## Screw Propellers and Marine Propulsion |

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action angles augmented surface axial axis blade area cast iron cent centre centres of pressure circumference coefficient cubic foot curve cylinder Diameter of boss diameter of screw diminished direction discharged disk area displaced distance divided drawing eddies edge efficiency energy engines equal expanding pitch experiments flange fluid forward frictional wake Froude generatrix given greater gun metal horse-power hydrostatic pressure illustration immersed increased indicated thrust knots length less manganese bronze marine propulsion mass of water motion moving multiplied number of blades number of revolutions ordinates paddle paddle-wheel particles peller periphery perpendicular plane Plate pounds practical pressure propeller blades proportion quantity of water quotient radial radius resistance revolutions per minute screw blade screw propeller screw revolves ship ship's slip speed square inch steel stern post stream supply water surface friction tail shaft thread tion tips torpedo boat trial trochoidal true screw twin screws velocity vessel Washington Navy Yard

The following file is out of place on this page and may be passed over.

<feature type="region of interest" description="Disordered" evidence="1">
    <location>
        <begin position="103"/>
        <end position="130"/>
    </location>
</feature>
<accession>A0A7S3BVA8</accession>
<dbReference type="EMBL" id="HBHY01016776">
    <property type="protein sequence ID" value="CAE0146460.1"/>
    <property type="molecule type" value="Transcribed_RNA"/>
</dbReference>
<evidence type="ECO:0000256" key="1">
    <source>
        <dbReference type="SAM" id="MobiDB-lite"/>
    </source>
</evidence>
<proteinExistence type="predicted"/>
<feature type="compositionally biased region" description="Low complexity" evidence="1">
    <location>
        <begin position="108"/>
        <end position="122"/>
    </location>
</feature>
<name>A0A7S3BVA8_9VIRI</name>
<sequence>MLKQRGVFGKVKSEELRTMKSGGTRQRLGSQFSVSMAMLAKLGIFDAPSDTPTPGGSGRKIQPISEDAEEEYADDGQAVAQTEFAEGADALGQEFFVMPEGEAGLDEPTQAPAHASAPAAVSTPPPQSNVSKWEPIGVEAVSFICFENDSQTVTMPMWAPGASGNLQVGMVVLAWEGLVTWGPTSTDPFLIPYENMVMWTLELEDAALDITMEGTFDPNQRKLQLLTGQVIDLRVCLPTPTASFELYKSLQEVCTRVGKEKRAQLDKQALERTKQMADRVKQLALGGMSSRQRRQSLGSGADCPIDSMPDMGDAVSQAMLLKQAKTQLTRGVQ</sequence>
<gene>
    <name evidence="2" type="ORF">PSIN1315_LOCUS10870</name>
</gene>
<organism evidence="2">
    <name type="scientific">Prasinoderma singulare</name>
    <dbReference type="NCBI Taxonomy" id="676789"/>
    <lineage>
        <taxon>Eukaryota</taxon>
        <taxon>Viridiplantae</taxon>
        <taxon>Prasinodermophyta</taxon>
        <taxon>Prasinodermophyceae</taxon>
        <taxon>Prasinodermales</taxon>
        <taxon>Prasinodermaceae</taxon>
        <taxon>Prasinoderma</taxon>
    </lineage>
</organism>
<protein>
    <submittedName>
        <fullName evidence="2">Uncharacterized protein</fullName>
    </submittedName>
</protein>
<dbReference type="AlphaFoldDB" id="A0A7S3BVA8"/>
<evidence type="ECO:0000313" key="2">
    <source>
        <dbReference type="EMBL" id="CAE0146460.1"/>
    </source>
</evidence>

### Popular passages

Page 92 - ... stream relatively to the ship in knots; the real slip, or part of that speed which is impressed on that stream by the propeller, also in knots ; and the constant 5-66/or sea-water, or 5-5 for fresh water.

Page 132 - The area of the circle described by the tips of the blades of a rotorcraft; similarly applied to propellers.

Page 95 - Fig. 2, and if we were to draw a line through the intersection parallel to the base, the height which would be thus cut off from the thrust ordinates would represent the deduction to be made from them in respect of constant or initial friction, and the remainders of the ordinates between this new base and the curve, would, as has been explained, be approximately proportional to the ship's true resistance.

Page 192 - ... is the product of the following factors : — I. The area of the portion of the ship's skin in question. II. The cube of the ratio which the velocity of gliding of the particles of water over that area bears to the speed of the ship ; being a quantity depending on the figure of the ship and the position of the part of her skin under consideration. III. The height due to the ship's speed; that is, (speed in feet per second)2 ei^ (speed in knots)2 or, 22-6 IV.